The Weinsteins pick up The Sapphires

The Weinstein Company has purchased U.S. distribution rights for Wayne Blair’s Aussie musical The Sapphires.

According to Variety, the sale occurred at Cannes one day before the festival’s opening, and ahead of the film’s May 19 debut on the Croisette. It is playing out of competition.

Based on a true story, the pic stars Deborah Mailman, Jessica Mauboy, Shari Sebbens, and Miranda Tapsell as members of an Aboriginal pop group who entertained the troops in Vietnam during the late 1960s.

Chris O’Dowd (Bridesmaids) stars as their manager.

The story has been adapted from the stage musical of the same name by Keith Thompson (Clubland) and playwright Tony Briggs.

Weinstein had this to say of the tale:

“These girls light up the screen as much as their music lights up the stage… We’re thrilled to bring the stories and music from these sisters to audiences all over the world.”

The Weinsteins will distribute the film worldwide, excluding Australia, the UK & Ireland, New Zealand, France, Canada, Israel, Portugal, and on airlines.

Last year, Bob and Harvey Weinstein picked up French silent film The Artist at Cannes, beginning a nine-month campaign to win it the Best Picture Oscar.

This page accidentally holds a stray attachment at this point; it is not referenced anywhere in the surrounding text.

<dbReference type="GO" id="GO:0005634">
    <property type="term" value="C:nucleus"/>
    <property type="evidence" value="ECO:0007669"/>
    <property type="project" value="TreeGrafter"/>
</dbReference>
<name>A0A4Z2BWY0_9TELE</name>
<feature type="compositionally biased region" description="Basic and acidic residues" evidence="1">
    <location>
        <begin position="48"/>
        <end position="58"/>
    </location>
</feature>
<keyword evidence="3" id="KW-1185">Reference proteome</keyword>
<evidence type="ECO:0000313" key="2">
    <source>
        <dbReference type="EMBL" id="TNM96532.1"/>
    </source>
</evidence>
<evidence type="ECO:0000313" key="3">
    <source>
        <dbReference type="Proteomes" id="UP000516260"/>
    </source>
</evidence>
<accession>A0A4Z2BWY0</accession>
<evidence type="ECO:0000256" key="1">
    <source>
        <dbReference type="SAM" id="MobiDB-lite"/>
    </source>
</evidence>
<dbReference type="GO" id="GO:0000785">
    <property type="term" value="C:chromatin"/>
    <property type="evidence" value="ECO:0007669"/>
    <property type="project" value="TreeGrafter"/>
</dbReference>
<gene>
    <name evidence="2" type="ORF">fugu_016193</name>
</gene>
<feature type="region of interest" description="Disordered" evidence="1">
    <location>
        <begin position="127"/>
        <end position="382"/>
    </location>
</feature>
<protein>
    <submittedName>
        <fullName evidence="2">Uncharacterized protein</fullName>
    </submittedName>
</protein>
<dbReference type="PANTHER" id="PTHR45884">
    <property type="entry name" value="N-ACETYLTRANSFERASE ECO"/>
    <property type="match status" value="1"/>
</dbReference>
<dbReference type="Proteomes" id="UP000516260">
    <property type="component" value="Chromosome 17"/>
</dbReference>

The Sapphires will open the Melbourne International Film Festival on August 2, 2012.

Discuss: Does The Sapphires have a similar chance at the 2013 Academy Awards?

2 Responses to “The Weinsteins pick up The Sapphires”

  1. When will this be available in the USA.. . I will be travelling there soo, from Australia and would like to get a copy for friends I will be visiting….
    I hope the American audience loves it as much as the Aussies.

  2. On a recent trip to Australia in late August 2012, my wife and I spent a cold and windy evening at the very small, family-operated Narooma Cinema in New South Wales. As the only Americans to wander in that evening, we sought advice on the current films and were told by the young counter person that “The Sapphires” had received overwhelming positive reviews by previous patrons. We took the advice and were thrilled with the generally feel-good rise of the young Aboriginal girls to fame, but not fortune during the late 1960s. The story-line was predictable, but our emotional response by the end of the film had us discussing it for hours afterwards. I am not certain that it is a great film, but it is one that we both can give our highest recommendation for pure entertainment, a peek into the hatred of Aboriginal people in decades past and an emotional trip that takes you on a non-stop ride. We loved it and await the release in the US on blu-ray (hopefully) where we can share the musical experience with all of our friends. If it does gain award nominations, we’ll be cheering all the way!

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